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This depends very much upon which theory of international relations one believes in.
To realists, a hegemonic state should react to the rise of another power with great wariness. The hegemonic state should take steps to ensure that its own power will remain greater than that of the rising power. If the rising country continues to build its capabilities to the point where it might threaten the hegemon, war might even become necessary. This might be seen as how WWI got started, with France and England as hegemonic countries trying to prevent Germany from becoming too strong.
To idealists, the correct approach is to entangle the rising power in various international entities. A rising power should not be directly resisted. Instead, the hegemonic country should attempt to get the rising power to participate in things such as the United Nations. It should attempt to create multiple levels of contact with the rising nation to allow for open communications and to prevent misunderstandings. This might be seen as the approach that the US is taking with China as it tries to encourage Chinese participation in international affairs (such as North Korea) and to engage with China through such things as military contacts.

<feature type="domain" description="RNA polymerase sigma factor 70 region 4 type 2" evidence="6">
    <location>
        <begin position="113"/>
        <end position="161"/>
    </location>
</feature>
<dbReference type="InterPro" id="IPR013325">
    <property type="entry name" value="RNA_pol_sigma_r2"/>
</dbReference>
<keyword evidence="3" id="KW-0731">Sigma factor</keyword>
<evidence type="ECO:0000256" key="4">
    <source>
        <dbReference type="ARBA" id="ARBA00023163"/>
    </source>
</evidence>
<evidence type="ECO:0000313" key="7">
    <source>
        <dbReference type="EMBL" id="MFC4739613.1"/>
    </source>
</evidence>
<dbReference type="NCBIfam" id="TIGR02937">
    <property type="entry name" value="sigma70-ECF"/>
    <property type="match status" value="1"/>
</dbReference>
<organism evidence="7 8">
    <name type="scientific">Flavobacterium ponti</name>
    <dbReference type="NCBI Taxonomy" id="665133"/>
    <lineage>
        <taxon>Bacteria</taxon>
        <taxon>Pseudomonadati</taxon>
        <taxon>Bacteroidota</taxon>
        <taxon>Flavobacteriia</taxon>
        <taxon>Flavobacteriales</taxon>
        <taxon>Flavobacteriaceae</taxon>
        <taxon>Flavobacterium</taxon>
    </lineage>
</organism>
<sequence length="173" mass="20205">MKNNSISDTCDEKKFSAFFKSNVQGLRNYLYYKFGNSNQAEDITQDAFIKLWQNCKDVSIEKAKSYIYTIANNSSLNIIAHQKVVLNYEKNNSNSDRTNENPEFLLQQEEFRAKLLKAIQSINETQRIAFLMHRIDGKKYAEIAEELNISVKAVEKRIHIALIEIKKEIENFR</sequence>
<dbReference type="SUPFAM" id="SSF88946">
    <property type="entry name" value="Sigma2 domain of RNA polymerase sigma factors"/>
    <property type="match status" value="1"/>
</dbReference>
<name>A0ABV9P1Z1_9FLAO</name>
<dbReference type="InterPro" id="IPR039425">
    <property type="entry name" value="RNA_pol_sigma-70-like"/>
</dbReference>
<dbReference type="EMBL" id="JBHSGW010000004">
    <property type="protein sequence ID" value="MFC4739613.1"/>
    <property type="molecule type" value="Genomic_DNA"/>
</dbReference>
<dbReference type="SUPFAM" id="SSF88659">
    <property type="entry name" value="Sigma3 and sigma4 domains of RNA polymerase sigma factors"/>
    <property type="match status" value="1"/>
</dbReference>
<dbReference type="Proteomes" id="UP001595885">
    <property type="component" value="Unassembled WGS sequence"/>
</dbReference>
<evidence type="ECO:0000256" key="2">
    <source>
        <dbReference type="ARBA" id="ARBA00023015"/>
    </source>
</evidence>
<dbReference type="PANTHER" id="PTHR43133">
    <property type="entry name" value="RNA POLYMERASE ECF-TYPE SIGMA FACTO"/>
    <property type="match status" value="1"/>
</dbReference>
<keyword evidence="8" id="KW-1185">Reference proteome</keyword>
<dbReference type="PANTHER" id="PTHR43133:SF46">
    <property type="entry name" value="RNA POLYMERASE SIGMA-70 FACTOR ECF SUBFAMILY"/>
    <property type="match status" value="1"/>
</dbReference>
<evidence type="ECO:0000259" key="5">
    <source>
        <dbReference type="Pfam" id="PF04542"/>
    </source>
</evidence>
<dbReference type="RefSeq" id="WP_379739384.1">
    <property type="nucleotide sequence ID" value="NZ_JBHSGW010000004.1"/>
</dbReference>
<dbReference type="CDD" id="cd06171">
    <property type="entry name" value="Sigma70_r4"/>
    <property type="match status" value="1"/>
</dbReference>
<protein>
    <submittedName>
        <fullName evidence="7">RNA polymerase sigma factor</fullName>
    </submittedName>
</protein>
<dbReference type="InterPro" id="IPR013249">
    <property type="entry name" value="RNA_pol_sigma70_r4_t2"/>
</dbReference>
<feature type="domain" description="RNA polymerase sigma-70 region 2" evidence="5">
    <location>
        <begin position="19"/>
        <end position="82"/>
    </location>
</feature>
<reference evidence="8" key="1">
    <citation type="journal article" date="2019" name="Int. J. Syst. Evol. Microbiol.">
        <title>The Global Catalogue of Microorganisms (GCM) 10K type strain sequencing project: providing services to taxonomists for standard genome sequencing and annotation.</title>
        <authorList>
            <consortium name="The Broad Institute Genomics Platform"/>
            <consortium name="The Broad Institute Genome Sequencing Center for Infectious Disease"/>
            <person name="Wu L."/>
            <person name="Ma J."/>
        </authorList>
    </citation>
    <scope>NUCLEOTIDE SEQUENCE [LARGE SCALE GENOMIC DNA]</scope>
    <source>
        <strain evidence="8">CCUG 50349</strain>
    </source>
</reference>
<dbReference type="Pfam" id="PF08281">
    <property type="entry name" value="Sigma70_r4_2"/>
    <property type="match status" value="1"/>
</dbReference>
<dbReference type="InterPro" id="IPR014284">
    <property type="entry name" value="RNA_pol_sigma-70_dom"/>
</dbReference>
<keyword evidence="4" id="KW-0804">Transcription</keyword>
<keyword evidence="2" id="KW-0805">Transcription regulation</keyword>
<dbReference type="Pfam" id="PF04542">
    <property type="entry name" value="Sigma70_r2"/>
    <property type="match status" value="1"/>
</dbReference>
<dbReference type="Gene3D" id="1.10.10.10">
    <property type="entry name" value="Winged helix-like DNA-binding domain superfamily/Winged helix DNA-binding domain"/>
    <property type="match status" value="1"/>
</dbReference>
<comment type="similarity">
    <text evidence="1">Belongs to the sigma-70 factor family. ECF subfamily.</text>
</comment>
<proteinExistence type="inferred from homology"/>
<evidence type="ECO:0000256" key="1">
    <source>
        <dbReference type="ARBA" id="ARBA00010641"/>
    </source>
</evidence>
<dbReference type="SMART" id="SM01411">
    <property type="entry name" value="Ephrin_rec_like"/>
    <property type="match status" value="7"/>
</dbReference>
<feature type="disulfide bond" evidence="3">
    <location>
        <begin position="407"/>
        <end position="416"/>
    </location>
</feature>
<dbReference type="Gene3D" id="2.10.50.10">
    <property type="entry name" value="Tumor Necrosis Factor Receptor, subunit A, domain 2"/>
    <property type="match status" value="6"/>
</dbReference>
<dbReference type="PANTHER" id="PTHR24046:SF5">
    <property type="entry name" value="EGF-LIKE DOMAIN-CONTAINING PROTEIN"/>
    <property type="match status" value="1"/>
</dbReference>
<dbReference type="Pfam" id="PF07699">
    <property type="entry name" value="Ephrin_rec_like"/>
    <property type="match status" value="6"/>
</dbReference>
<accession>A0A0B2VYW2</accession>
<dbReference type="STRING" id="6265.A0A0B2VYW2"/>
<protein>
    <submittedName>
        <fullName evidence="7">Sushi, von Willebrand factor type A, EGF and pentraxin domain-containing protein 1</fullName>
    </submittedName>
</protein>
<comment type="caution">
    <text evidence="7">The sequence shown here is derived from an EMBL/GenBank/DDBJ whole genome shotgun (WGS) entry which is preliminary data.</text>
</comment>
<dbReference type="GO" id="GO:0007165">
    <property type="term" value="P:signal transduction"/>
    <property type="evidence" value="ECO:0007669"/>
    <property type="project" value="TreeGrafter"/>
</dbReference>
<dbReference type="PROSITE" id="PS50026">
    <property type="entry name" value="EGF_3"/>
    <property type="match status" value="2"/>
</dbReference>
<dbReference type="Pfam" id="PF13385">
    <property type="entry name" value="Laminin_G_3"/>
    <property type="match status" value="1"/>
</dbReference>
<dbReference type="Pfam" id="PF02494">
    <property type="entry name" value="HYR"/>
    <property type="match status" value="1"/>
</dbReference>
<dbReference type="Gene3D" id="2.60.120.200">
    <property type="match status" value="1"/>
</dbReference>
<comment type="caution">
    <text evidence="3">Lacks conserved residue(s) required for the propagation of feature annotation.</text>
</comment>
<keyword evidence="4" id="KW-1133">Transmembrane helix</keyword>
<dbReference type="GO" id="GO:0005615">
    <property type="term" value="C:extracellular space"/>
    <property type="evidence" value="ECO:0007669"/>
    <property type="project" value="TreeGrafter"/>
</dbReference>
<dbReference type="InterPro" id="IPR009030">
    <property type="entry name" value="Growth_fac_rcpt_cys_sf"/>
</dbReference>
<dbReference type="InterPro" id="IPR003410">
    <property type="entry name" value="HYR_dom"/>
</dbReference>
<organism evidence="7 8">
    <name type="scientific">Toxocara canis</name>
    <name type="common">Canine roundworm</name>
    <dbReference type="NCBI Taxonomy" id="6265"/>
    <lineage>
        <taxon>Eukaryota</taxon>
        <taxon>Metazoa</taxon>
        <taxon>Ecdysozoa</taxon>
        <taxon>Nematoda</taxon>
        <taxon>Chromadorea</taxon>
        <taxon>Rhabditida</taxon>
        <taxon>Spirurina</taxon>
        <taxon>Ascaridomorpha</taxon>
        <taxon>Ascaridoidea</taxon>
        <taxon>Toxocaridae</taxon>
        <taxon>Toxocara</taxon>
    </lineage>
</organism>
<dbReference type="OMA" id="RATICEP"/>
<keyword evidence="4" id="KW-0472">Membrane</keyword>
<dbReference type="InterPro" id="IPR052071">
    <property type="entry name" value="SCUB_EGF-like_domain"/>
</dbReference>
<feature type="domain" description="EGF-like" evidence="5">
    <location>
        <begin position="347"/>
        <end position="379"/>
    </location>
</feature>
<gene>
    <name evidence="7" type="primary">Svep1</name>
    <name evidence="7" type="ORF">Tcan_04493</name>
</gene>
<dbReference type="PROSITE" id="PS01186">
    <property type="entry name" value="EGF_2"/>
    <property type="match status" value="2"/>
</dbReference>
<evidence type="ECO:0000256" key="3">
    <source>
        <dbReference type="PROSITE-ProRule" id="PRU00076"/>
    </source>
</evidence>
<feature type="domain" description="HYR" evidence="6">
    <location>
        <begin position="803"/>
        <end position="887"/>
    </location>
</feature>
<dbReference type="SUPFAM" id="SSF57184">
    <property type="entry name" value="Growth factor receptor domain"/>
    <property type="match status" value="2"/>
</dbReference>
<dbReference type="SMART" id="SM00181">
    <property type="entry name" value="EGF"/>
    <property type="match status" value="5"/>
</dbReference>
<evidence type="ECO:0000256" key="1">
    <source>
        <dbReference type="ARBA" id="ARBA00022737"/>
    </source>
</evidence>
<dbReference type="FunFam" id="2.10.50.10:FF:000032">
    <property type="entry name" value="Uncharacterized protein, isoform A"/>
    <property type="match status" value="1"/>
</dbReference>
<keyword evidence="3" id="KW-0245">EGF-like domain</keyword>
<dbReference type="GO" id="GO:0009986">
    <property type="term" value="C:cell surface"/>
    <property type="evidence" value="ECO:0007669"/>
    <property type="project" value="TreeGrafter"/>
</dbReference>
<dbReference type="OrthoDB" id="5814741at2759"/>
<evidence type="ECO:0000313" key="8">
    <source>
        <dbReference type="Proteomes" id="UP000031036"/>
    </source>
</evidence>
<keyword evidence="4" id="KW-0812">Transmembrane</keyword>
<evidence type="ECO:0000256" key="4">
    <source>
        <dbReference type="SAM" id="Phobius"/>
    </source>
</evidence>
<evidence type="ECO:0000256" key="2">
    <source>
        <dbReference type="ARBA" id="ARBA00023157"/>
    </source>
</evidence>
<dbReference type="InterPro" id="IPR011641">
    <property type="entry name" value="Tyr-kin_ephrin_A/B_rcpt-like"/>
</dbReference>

These are very different approaches, but each would be advocated by a particular group of scholars of international relations.
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